US 7010505 B2 Abstract A method of selecting a winning allocation of bids in a combinatorial auction includes receiving a plurality of bids and designating a subset of the received bids as a current allocation having no overlap in the items of its bids. For each bid not part of the current allocation, a neighboring allocation is determined by combining the bid with the current allocation and deleting from such combination any bid of the current allocation having an item that overlaps an item of the bid combined with the current allocation. A heuristic is determined for each neighboring allocation and one of the neighboring allocations is selected stochastically or based on its heuristic. If this one neighboring allocation is greater than the value of the best allocation, the current allocation is substituted for the best allocation.
Claims(20) 1. A method of selecting one or more winning bids in a combinatorial auction comprising the steps of:
(a) receiving a plurality of bids each comprising one or more items and an associated value for the one or more items;
(b) designating a subset of the bids as a current allocation, wherein, when the current allocation includes two or more bids, each bid of the current allocation has no item in common with another bid of the current allocation;
(c) determining a plurality of neighboring allocations, each neighboring allocation comprising a combination of the current allocation and a new bid selected from the bids not part of the current allocation or any other neighboring allocation, each neighboring allocation excluding each bid that has at least one item in common with the new bid;
(d) replacing the current allocation with one of the neighboring allocations, where a computer selects the one neighboring allocation from the plurality of neighboring allocations stochastically or based on a heuristic value determined for the one neighboring allocation;
(e) updating a best allocation with the current allocation if a sum of the values of the bids of the current allocation is greater than or equal to a sum of the values of the bids of the best allocation; and
(f) repeating steps (c)–(e) M times, wherein in step (d) the one neighboring allocation is selected stochastically a first part of M times and is selected based on the heuristic value a second part of M times.
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determining a difference in a sum of the values of the bids of the neighboring allocation and the sum of the values of the bids of the current allocation; and
dividing the difference in the sum of the values by the total number of items of the bids comprising the neighboring allocation.
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8. The method as set forth in
identifying a first neighboring allocation having a first heuristic value that has a first predetermined relation to the heuristic values of the other neighboring allocations;
identifying a second neighboring allocation having a second heuristic value that has a second predetermined relation to the heuristic values of the other neighboring allocations;
determining a first age of a first new bid combined with the current allocation to form the first neighboring allocation, the first age based on the number of times at least one of steps (c)–(d) is repeated since the first new bid comprised a neighboring allocation that replaced a previous current allocation;
determining a second age of a second new bid combined with the current allocation to form the second neighboring allocation, the second age based on the number of times at least one of steps (c)–(d) is repeated since the second new bid comprised a neighboring allocation that replaced a previous current allocation;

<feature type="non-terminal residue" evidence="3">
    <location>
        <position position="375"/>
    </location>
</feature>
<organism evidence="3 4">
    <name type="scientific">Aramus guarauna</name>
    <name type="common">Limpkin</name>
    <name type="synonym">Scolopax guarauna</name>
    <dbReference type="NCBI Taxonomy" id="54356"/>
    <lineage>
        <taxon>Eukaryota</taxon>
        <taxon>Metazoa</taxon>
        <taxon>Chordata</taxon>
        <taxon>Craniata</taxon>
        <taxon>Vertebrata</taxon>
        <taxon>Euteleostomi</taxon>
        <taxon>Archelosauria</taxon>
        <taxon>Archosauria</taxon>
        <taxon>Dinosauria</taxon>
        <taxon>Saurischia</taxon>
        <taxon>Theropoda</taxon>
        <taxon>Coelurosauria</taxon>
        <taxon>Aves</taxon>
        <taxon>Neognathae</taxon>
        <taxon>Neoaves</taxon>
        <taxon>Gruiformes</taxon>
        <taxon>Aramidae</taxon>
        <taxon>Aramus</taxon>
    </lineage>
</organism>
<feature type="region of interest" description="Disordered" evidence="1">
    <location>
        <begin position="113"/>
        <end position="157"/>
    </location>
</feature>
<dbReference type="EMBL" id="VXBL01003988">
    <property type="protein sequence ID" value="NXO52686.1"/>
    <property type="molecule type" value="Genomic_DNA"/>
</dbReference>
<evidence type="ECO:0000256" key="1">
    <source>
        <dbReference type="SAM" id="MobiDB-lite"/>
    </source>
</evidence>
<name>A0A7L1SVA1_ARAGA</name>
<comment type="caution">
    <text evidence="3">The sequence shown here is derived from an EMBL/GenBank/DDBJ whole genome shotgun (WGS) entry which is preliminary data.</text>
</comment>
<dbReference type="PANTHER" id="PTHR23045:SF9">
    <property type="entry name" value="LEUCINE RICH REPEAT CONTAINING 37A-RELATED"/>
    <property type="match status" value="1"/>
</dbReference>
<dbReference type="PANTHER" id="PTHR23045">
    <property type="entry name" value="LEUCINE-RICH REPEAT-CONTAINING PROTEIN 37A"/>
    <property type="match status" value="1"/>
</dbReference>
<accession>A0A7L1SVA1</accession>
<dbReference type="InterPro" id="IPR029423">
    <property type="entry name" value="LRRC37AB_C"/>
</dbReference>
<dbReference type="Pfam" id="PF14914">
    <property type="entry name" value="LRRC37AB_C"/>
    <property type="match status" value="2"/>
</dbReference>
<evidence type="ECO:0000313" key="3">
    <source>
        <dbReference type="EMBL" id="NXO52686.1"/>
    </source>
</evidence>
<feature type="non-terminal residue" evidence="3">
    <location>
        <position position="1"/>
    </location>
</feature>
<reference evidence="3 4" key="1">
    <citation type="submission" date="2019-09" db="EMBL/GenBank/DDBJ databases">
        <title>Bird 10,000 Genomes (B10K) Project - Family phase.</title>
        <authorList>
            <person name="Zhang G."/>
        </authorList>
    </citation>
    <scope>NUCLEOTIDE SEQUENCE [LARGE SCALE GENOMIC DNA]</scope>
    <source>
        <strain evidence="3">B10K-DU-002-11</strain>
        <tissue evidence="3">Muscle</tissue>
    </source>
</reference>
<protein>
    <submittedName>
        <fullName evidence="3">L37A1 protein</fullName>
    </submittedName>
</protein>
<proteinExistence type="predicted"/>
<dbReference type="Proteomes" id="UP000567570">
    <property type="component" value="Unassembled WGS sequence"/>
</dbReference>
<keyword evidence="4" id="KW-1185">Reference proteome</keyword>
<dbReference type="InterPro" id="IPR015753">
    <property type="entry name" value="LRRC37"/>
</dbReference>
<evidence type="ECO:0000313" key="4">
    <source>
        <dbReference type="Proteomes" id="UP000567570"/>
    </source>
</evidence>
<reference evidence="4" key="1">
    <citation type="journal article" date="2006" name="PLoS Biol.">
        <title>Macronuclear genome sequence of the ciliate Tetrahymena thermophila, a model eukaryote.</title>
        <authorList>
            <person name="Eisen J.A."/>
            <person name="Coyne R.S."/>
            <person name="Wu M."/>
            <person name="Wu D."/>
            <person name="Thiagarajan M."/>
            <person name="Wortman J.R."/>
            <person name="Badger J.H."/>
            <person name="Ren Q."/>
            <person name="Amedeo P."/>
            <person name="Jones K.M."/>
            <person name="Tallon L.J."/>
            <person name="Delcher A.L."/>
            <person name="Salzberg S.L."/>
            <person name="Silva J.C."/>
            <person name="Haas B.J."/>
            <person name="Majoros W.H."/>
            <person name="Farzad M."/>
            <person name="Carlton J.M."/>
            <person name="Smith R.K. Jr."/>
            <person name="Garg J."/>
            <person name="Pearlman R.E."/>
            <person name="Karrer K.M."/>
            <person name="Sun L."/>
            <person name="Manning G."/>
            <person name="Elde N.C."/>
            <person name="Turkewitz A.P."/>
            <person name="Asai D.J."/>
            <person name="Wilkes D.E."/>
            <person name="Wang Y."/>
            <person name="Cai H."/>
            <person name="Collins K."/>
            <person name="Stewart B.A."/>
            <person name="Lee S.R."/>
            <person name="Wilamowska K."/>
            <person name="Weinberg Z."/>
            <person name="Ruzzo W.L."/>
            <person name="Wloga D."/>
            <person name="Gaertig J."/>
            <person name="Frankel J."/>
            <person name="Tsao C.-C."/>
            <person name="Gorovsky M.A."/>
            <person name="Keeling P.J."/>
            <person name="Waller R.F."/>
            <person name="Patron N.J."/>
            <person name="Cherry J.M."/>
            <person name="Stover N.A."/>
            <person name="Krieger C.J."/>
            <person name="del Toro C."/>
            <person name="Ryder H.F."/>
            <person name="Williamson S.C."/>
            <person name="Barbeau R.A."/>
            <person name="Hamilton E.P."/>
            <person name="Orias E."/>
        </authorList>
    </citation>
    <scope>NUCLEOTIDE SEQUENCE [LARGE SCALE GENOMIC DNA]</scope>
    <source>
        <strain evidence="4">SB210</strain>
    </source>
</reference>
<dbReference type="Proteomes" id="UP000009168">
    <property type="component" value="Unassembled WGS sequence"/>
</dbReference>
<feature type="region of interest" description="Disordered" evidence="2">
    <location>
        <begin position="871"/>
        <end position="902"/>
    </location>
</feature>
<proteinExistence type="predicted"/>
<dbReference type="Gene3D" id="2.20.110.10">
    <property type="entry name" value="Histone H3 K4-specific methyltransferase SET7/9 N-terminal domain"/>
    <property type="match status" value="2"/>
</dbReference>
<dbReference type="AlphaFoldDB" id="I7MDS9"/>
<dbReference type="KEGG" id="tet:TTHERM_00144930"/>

if the first age is greater than the second age, replacing the current allocation with the first neighboring allocation; and
if the second age is greater than the first age, stochastically replacing the current allocation with the second neighboring allocation a first part of X times and replacing the current allocation with the first neighboring allocation a second part of X times.
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13. A method of selecting a winning allocation of bids in a combinatorial auction comprising the steps of:
(a) receiving a plurality of bids each comprising one or more items and a value;
(b) designating a subset of the bids as a current allocation, the current allocation having no overlap in the items of its bids;
(c) determining a neighboring allocation for each bid not part of the current allocation by combining the bid with the current allocation and deleting from such combination any bid associated with the current allocation having an item that overlaps an item of the bid combined with the current allocation;
(d) determining for each neighboring allocation a heuristic indicative of a capacity of the neighboring allocation to increase a sum of the values of the bids of the current allocation;
(e) causing a computer to select one of the neighboring allocations stochastically a part of M times or based on the heuristics determined in step (d) the remainder of M times;
(f) replacing the current allocation with the selected one of the neighboring allocations;
(g) if the sum of the values of the bids of the current allocation is greater than or equal to a sum of the values of the bids of a best allocation, substituting the current allocation for the best allocation; and
(h) repeating steps (c)–(g) M times.
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16. The method as set forth in
identifying a first heuristic having a value indicative of its neighboring allocation having the capacity to produce a change in the sum of the values of the bids of the current allocation greater than any other neighboring allocation;
identifying a second heuristic having a value indicative of its neighboring allocation having the capacity to produce a change in the sum of the values of the bids of the current allocation second only to the neighboring allocation associated with the first heuristic;
determining a first age of the bid combined with the current allocation to form the neighboring allocation associated with the first heuristic, the first age determined from the number of steps performed since the bid associated with the first heuristic comprised a neighboring allocation that replaced a previous current allocation;